Monday, 17 February 2020

Spellbound

Alfred Hitchcock hits the nail on the head once more, in so many ways, not least by drawing out real acting talent from the cast and once again creating tension, suspense and thrills at every turn by clever film-making techniques. Spellbound came along in 1945 during a busy few years leading up to Notorious, The Paradine Case and Rope.

The story in Spellbound revolves around a psychiatric institute and its doctors somewhere in rural America. There's a little posse of them and at the centre, their only female medic. The men around her tease and suggest and propose, but she's really not interested in any of them, rather fascinated by, and married to her work. The head of the institution is part of the chasing droolers but he's also out of a job shortly, to be replaced by incoming Dr Edwardes.

The new boss turns up and the up-to-now cold female medic instantly falls for him! They note how young the very experienced Dr Edwardes is, but he gets away with it - for now! We've all worked out by now that all is not what it seems and even though our leading couple have amazingly fallen madly in love in five minutes flat, there's a puzzle afoot to be solved!

The leading man and woman in the film are a young and thin looking Gregory Peck (Roman Holiday, The Million Pound Note, The Guns of Navarone) and pretty as ever Ingrid Bergman (Casablanca, Notorious, Gaslight). Hitchcock draws the very best out of them, and the whole cast, in a way that other directors of the day just couldn't. Apart from the cultural, behavioural and situational giveaways, the film doesn't feel dated, nor story wooden or unlikely. The pair play off against each other with ease and the audience warms to them in their quest to discover the solution to the puzzle, despite his outrageous sexism!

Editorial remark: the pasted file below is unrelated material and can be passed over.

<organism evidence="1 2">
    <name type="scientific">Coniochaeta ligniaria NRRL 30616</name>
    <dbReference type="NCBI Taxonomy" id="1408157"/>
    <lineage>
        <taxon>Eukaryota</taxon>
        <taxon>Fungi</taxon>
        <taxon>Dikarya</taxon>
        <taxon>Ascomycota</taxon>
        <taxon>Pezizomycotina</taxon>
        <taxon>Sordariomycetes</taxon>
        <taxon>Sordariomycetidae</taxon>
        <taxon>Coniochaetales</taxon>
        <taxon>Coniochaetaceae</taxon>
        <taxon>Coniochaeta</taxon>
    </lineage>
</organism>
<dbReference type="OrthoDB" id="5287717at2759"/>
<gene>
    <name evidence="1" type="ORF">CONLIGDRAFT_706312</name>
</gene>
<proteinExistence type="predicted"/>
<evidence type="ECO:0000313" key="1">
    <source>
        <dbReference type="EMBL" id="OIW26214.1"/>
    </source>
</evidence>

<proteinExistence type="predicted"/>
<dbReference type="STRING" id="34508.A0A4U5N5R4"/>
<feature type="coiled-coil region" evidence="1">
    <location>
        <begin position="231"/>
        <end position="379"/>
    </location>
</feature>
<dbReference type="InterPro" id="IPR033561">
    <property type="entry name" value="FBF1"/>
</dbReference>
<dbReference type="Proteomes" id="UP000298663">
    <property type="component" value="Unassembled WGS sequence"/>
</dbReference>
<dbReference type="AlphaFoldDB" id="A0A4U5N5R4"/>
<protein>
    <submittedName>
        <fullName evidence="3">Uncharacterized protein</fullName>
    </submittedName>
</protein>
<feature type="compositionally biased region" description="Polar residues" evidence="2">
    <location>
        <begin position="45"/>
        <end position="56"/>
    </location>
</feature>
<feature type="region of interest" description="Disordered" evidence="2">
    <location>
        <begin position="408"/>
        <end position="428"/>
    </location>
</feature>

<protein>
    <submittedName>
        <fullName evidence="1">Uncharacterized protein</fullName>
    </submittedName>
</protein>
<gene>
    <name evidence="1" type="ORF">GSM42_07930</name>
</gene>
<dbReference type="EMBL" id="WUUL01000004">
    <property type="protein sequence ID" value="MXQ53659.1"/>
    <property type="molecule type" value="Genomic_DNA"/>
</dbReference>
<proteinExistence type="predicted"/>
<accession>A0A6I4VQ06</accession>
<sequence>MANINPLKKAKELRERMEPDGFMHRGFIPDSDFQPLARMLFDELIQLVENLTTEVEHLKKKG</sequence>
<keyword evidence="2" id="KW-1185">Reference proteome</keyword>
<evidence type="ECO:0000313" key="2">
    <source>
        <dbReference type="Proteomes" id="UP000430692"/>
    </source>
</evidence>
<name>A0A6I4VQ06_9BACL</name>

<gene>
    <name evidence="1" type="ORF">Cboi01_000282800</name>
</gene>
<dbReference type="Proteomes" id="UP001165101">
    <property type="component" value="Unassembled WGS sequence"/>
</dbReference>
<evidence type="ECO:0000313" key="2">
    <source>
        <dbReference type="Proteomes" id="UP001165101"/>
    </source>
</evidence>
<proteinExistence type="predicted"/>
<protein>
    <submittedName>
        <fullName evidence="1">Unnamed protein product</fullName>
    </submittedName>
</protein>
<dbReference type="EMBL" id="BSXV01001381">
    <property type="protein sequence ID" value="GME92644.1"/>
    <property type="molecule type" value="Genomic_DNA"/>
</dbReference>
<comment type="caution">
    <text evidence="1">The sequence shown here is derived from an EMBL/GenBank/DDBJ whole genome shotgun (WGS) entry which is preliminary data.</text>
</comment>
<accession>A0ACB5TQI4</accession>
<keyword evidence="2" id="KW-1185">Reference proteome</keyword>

It turns into a typical Hitchcock thriller, thereon in - the quest to uncover the truth, the authorities chasing the wrong person, injustice served out which needs fixing - culminating in a dash against time at the end reaching a climax of unfolding discovery. I do not believe that I've ever seen this film before, and I didn't see elements of the story coming! So I'll say no more.

Another of the ways in which Hitchcock creates mood, atmosphere and suspense is, as we know, by a very smart understanding of light and shadow. He again uses this to great effect here, infusing each scene with the right amounts of each to ensure that the audience is not only locked in by the thrills and story but also by the ambience created, to which many back in the day were, presumably oblivious. The black and white throughout adds terrifically to this technique and is great fun to observe.

Salvador Dali is in on the act here as well and for fans of his work it's interesting to see how they've hijacked his style and paintings in order to create a dream sequence as our main man tried to uncover what's buried deep in his subconscious about his past. Yet another twist that I didn't see coming rears its head as a result of that psychoanalysis as well. I think I'd better stop there, encourage you to watch it and not risk spoiling your enjoyment!

Yet another cracker from the master of suspense which I thoroughly enjoyed, late to the party as I may be! I've yet to find a duff Hitchcock film in my quest and every time I see another, I realise how far ahead of his time he was, enjoying the experimentation of techniques, storytelling and surprising and thrilling an audience. Yet another one highly recommended.

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